Justin Peligri, a junior majoring in political communication, is The Hatchet’s opinions editor.
Your Facebook and Twitter feeds were likely clogged with Student Association candidate announcements for the past few days. But there’s a lot of other news happening on campus, too. Here’s the best and worst news from this week:
Thumbs Down: Fewer students apply to become Colonials
Are admissions scandals driving prospective students away? Not quite. But GW’s admissions decline this year is still concerning.
There may be a logical explanation why 13 percent fewer high school seniors applied to GW this year. Administrators are sticking by an important one: The University exclusively used the Common Application for the first time, forcing prospective to pay the $75 fee before schools can begin reviewing applications.
Fewer applications means GW will admit a larger percentage of its incoming class, making us less selective. That’s okay, administrators say, because selectivity isn’t the end-all, be-all.
But selectivity is still a critical indicator of colleges’ success. If selectivity had improved, the University would herald it in press releases and cover stories. The measure can’t be brushed off.
It is disconcerting to see our competitor schools continue to admit a more exclusive class of students, as GW’s acceptance rate has remained relatively stagnant – at about 33 percent – over the past few years.
GW has big plans to launch itself into the ranks of other top-tier research institutions. But it can’t do that if quality students aren’t applying to be a part of these programs.
When asked how the drop in applications would affect GW, Ed Scott Jaschik, editor and co-founder of Inside Higher Ed had this to say: “Is the sky going to fall? Not necessarily.”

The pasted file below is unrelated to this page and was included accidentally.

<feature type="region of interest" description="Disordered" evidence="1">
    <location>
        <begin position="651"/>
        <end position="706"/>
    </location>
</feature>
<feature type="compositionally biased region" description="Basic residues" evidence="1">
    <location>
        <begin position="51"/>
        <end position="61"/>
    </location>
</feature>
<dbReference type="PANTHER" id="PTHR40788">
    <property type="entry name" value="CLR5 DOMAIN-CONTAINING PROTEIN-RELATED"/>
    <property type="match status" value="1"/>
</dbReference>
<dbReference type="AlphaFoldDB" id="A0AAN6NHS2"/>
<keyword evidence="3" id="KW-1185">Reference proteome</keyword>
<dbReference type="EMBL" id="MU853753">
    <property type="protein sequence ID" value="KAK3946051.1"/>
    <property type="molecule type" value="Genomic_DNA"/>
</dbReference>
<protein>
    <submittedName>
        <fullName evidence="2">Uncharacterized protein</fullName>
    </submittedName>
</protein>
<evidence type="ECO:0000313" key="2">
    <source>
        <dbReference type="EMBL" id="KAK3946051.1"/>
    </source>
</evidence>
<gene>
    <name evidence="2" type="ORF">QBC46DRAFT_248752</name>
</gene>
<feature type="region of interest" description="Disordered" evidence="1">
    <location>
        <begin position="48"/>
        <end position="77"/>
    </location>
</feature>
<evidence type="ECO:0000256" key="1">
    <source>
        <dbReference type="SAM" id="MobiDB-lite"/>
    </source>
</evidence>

That’s reassuring…I guess.
But in the next few weeks, the Office of Admissions has their work cut out for them to ensure that GW still admits the best and the brightest despite what could be a major setback.
Thumbs Up: Essential campus taxi service builds a bigger fleet
The University plans to build up its fleet of 15-passenger 4-RIDE vans as the demand for this free campus taxi service continues to climb.
You see, as you might remember from your campus tour as a prospective student, 4-RIDE is a huge component of student safety here at GW. And that’s why it’s revered by students as the go-to method of transportation home from the library after a late night of studying (read: after a wild night of drunken debauchery at a bar a few blocks off campus.)
We should all take a moment to thank the powers that be for giving us easier access to Foggy Bottom hot spots like Sign of the Whale and McFadden’s.
Okay, I’m being sarcastic. Realistically speaking, there are a ton of better things the University should be spending money on, like, for example, updating the collections at the library.
But what’s done is done. So the next time you and 14 of your closest friends want to head off campus but are just a little bit too tired or lazy to walk three or four city blocks, you know exactly who to call.